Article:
Edith Heath

U.S.A. (1911–2005)
Edith Heath founded her own business in the 1940s, and for 60 years she was the driving force at Heath Ceramics. Her dinnerware combines a craft-based heritage with modern lines in a way that has been prized by many.

The second of seven children in the Kiertzner family, Edith grew up on an Iowa farm. In 1931 she enrolled at the Chicago Normal School (later renamed Chicago Teachers College), where students were required to study art education. Heath excelled in this area, and after graduating she enrolled part-time at the Art Institute of Chicago, taking classes in the morning and teaching in the afternoon. An invitation to work at a Federal Art Project (FAP) training school led to Heath’s acquaintance with the ideas of leading artists, including Bauhaus designer László Moholy-Nagy. It was also during this program that she met her husband, Brian Heath.

In 1941, Brian Heath became regional director for the American Red Cross, and the couple moved to San Francisco. On the drive to the West Coast, they stopped in New Mexico, where Edith Heath would make an important discovery. The work of one of the most influential Native American potters – Maria Martinez – captivated Heath, and she knew at that moment that ceramics was the work she wanted to pursue.

In San Francisco, Heath taught art at Presidio Hill School while auditing classes at the California School of Fine Arts (later renamed San Francisco Art Institute). Access to pottery wheels was limited, so she and Brian converted a treadle-powered sewing machine into a wheel. Soon after, Heath successfully petitioned University of California, Berkeley to host a class on ceramic chemistry, which began her lifelong experimentation with clay and glaze. Working with a kiln in her basement, Heath became an expert in how different clay types affected aesthetic qualities of her wares. Her mastery of this science, combined with her modern sensibilities for proportion and form, made Heath a master ceramist.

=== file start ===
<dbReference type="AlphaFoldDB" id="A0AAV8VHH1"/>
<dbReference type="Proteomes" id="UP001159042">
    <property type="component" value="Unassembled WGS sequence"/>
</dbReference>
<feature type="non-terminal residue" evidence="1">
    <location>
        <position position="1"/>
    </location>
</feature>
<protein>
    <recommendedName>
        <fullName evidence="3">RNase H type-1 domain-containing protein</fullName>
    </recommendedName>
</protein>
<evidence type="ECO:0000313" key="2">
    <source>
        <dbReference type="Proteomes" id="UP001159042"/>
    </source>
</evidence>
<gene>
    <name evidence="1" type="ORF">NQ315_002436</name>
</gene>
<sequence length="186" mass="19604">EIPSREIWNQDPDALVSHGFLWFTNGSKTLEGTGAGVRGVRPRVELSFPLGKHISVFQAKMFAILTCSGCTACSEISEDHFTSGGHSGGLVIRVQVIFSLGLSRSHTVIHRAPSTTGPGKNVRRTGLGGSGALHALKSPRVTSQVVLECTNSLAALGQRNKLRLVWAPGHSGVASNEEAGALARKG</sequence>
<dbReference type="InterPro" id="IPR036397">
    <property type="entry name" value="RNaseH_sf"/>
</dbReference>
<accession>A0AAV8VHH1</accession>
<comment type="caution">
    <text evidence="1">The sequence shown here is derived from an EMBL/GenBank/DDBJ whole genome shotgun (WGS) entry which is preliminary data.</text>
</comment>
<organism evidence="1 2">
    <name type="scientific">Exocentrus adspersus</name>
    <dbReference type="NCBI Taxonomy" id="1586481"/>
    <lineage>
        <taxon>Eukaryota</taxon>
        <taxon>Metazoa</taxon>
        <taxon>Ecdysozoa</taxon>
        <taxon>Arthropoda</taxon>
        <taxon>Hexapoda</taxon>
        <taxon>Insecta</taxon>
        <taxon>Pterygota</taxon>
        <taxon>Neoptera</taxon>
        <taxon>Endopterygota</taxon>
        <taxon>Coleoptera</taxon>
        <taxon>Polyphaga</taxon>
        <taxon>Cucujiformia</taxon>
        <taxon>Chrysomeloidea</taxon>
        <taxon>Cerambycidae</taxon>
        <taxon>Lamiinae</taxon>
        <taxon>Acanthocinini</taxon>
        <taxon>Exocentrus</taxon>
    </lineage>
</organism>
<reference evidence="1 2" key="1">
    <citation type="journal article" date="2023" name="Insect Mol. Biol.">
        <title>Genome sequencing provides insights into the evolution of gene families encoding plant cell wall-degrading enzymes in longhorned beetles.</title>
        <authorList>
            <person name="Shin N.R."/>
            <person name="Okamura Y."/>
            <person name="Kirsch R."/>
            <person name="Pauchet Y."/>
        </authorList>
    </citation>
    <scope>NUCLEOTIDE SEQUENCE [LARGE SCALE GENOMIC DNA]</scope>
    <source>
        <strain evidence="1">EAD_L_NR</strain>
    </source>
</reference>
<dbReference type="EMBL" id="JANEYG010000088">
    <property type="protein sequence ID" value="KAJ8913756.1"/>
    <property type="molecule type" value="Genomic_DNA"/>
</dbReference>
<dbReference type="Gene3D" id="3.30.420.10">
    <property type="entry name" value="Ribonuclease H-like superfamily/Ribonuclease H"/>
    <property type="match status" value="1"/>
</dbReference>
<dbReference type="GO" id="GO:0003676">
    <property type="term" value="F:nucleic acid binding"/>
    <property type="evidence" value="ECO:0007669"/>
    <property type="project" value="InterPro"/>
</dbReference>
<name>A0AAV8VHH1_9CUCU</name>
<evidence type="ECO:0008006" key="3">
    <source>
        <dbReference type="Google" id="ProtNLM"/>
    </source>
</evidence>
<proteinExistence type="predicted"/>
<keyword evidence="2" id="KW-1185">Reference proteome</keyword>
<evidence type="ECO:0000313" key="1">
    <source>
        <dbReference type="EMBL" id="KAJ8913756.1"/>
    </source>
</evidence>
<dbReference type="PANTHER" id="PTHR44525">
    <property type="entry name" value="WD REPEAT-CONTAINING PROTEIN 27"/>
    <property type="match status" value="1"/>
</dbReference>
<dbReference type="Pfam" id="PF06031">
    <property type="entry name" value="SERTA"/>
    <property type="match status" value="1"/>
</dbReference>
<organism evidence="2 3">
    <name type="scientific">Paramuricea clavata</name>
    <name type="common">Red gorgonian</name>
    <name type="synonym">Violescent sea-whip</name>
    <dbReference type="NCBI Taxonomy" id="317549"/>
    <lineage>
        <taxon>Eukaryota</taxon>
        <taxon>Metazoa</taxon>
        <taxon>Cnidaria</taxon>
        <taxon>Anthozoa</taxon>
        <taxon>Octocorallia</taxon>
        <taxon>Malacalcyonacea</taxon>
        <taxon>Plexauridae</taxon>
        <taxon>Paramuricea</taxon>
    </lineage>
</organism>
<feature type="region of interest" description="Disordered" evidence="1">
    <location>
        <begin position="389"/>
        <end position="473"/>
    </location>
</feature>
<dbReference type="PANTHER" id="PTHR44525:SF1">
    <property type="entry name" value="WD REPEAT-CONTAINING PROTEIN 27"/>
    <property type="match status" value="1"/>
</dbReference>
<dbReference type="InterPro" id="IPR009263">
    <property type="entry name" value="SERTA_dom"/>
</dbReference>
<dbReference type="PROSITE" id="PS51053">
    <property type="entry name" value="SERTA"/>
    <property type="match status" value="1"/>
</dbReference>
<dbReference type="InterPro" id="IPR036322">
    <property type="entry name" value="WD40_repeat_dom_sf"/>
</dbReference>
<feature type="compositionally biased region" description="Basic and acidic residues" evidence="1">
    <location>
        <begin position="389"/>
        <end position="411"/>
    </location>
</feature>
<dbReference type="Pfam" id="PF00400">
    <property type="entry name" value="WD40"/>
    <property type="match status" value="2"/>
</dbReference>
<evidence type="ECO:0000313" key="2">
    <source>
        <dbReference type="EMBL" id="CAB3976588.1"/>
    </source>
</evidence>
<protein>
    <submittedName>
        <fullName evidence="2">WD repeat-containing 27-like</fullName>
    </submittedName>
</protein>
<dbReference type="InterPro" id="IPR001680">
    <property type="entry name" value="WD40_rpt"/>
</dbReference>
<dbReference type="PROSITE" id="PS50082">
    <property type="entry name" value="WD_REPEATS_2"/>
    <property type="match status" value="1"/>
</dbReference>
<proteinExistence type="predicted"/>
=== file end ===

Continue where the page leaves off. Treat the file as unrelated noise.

In 1944, The California Palace of the Legion of Honor hosted a one-woman show of Heath’s work. This exhibit led to a meeting with a buyer for Gump’s, and Heath was soon making dinnerware sets for the San Francisco retailer. Two years later, Heath was one of 10 artists invited to exhibit her work at the San Francisco Gift Show, where she met Nelson Gustin, who offered to represent her work nationwide and guaranteed to purchase a year’s output. With that, Heath Ceramics was born.

In 1947, Edith and Brian purchased the space in Sausalito, California, where Heath Ceramics is still located today. Operated by new owners Robin Petravic and Catherine Bailey since 2003, Heath Ceramics is one of the few midcentury American potteries still in existence.